“A fragile wilderness island in an urban sea.”
~Torrey Pines State Natural Reserve Trail Guide
The trails of Torrey Pines State Natural Reserve can be a bit of a tease. One moment the landscape is dotted with lush green pines and forest-like ferns. The next it appears to be a desert, filled with chaparral, sage scrub and rows of Prickly Pear cacti. On another trail, dramatic sculpted sandstone and orange-hued badlands come into view. And woven throughout are peeks of the glorious blue Pacific, culminating in panoramic coastline vistas.
The Reserve’s distinct ecosystems and diverse trails provide a wonderful environment for hiking and exploring. Located just north of San Diego between La Jolla and Del Mar, it’s a popular destination for locals and visitors. The eight miles of trails can get crowded, especially during the summer, and getting there early is always a good idea. When we arrived at the entrance on Torrey Pines Road shortly after the Reserve’s 7:15 a.m. opening, the lower parking lot was already beginning to fill up.
We headed up two levels of sand-packed steps and walked along a paved road lined with a variety of vegetation, including the namesake Torrey pine, the trees the Reserve was created to protect. Found only here and on California’s Santa Rosa Island, Torrey pines are considered the rarest pines in North America. At 25- to 50-feet-tall, they thrive in the area’s dry sandy soil and foggy ocean-front climate and are often gnarled and twisted by the coastal winds.
Our first stop was the Guy Fleming Trail, a 2/3-mile loop that offers scenic overlooks, sandstone formations and a forested habitat. Considered the Reserve’s flattest and easiest trail, it’s also the most popular and a great way to begin the morning.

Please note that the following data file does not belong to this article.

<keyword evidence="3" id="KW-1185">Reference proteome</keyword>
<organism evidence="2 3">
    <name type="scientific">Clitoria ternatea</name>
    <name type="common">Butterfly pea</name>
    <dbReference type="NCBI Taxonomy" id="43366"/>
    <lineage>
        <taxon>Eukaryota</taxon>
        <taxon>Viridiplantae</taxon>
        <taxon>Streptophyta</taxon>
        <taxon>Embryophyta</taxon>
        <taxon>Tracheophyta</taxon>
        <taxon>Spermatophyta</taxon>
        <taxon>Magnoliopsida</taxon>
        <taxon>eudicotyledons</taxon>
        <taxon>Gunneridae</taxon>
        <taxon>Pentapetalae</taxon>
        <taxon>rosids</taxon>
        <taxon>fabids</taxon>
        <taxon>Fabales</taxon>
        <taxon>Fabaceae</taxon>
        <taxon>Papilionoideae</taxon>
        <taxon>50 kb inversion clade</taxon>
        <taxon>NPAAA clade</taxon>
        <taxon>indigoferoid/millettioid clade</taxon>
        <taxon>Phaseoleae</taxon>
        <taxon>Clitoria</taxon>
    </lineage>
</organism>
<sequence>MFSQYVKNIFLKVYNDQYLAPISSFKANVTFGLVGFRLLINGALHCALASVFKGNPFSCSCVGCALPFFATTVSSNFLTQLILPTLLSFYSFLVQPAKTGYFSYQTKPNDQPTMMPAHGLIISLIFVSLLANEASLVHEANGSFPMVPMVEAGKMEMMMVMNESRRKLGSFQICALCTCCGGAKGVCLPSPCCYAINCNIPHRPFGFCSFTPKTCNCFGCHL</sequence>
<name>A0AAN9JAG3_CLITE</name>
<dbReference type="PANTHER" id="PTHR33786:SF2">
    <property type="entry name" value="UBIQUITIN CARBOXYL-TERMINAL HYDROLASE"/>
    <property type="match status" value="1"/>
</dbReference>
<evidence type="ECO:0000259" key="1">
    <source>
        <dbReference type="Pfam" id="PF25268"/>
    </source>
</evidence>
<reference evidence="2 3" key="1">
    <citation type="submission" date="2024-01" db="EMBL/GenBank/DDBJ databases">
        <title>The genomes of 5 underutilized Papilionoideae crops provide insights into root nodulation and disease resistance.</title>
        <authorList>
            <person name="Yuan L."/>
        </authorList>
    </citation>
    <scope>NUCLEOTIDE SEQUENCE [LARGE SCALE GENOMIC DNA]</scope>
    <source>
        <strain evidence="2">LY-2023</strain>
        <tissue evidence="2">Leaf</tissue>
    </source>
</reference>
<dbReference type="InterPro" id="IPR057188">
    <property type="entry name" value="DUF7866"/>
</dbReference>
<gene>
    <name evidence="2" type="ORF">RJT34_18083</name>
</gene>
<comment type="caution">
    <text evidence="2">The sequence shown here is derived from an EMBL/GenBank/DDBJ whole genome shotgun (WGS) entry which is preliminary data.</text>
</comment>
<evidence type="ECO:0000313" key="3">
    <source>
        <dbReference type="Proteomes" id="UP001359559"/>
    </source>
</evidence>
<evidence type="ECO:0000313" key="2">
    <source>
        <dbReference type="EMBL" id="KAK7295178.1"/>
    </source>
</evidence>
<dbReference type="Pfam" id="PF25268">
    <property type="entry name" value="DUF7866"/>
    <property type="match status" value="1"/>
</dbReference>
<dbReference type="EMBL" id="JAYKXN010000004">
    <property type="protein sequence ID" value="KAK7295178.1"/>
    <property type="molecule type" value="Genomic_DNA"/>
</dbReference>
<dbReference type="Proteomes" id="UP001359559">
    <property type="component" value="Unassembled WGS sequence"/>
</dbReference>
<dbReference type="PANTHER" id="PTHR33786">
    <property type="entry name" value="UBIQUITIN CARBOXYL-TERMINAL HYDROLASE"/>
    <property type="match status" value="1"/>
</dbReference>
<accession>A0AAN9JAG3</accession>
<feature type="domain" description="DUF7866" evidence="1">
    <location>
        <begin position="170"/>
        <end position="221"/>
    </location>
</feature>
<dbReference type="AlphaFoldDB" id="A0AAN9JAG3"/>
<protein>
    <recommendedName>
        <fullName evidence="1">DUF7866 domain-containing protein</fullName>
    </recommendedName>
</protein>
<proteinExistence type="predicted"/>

Our next stop was the Parry Grove Trail, a half-mile loop of rugged terrain that includes one hundred steep, jagged stone steps with no handrail. We opted out of that section of the trail!
At the top of Torrey Pines Reserve, two trails wind their way from the same starting place and veer off in different directions. The aptly-named 3/4-mile Beach Trail gradually descends three hundred feet, ending with stairs that lead to the beach. Razor Point Trail stretches a half-mile to a lookout point, with stunning badlands, trees and gorges along the way. Both offer access to the also aptly-named idyllic viewing spot called Red Butte.
We continued south past the upper parking area along a paved road leading to the Torrey Pines Municipal Golf Course. Owned by the City of San Diego, the renowned Pacific-view course is open to the public. It hosts the annual Farmers Insurance Open on the PGA tour, and in 2008 it hosted the U.S. Open, famously won by Tiger Woods.
We headed back toward the Reserve and stopped at Torrey Pines Lodge, a 1922 adobe structure that serves as a Visitor Center and Ranger Station. Surrounded by native gardens, the Lodge houses a small museum featuring exhibits about the area and a book and souvenir shop. Docents are on hand to answer questions, and on weekends and holidays, guided nature walks are offered.
Before leaving the Reserve, we climbed High Point Trail, a short path with steps that lead to an overlook featuring panoramic views of the Pacific and lagoon.
It was late morning when we arrived back at the Reserve entrance. The fog had long ago burned off; gentle waves rolled slowly onto the sand. We couldn’t help but stay a little while before heading home. As we sat along the shore, a snowy egret suddenly appeared…a serendipitous ending to a lovely summer morning.